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In Defense of Commercial Theatre

I confess: I love commercial theatre. The fancy sets, the lavish costumes, the indomitable divas, I can’t get enough.

Death of a Salesman?

Love it.


I’ve seen it eight times.

Angels in America?

It’s like my Bible.

So why do I feel like a traitor? Why do I feel like I’m betraying the artform I claim to love?

In the theatre school environment, “edgy” and “experimental” are often taken as defaults, inherent components of making and appreciating art as a young person. Alongside these descriptors usually come the phrases “politically charged” and “important in the modern moment,” often connoting that pieces which live in the commercial realm are not and/or cannot be politically charged or important. However, as a wise professor once told me, “Commercial and experimental theatre are not mutually exclusive. They are fundamentally bound.”

We could not have Hair without Viet Rock, nor could we have P.S. 122 without The Schubert Organization. It’s like Gear Theory– every piece of theatre influences and speaks to every other piece of theatre, and without both the Establishment and Anti-Establishment markets, the machine would cease to function. Neither pole could exist in isolation for the holes they would leave in each other, so to say that one is superior to the other is not only elitist, but ignorant of the basic functioning of modern American theatre.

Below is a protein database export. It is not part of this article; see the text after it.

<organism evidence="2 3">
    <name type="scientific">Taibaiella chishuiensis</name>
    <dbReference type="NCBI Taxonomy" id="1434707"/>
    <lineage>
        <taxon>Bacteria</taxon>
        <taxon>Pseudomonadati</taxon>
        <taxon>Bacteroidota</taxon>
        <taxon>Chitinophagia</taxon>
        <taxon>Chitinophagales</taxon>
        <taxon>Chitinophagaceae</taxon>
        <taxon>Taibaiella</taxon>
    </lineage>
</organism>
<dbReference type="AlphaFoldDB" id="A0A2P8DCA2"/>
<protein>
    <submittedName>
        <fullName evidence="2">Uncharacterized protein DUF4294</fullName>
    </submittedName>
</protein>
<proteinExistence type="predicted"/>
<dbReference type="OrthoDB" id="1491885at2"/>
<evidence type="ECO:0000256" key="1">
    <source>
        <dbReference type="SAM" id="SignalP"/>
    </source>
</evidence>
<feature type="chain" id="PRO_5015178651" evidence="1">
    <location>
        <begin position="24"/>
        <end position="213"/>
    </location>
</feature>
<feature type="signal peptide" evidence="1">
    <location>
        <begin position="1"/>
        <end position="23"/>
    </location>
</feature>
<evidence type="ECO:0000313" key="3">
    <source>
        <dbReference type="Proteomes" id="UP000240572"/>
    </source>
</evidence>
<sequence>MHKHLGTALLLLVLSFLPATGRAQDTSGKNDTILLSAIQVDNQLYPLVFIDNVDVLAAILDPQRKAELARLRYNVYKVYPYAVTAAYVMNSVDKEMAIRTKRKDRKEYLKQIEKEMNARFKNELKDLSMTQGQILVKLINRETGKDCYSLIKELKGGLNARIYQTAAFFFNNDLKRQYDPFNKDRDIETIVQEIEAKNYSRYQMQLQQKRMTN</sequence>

What’s exciting about the current state of ‘popular’ theatre, however, is its newfound openness to experimentation. Pieces like Natasha, Pierre and the Great Comet of 1812 have found a way to hold fast to their downtown roots while simultaneously making it big on the Great White Way. They understand that the grungy, visceral, unapologetic aspects of their beginnings do not necessarily have to disappear to appeal to a wide audience. That is not to say that all avant-garde theatre has the potential to land on 42nd Street, but it does show that a large portion of the uptown community is willing to test the waters of pieces without catchy tunes or predictable plots.

In short, let’s just keep in mind that no piece of theatre ever began as anything other than ‘new work’, and because of that fact, wherever a show ends up, be it barn or Broadway, does not heighten or lessen its value.

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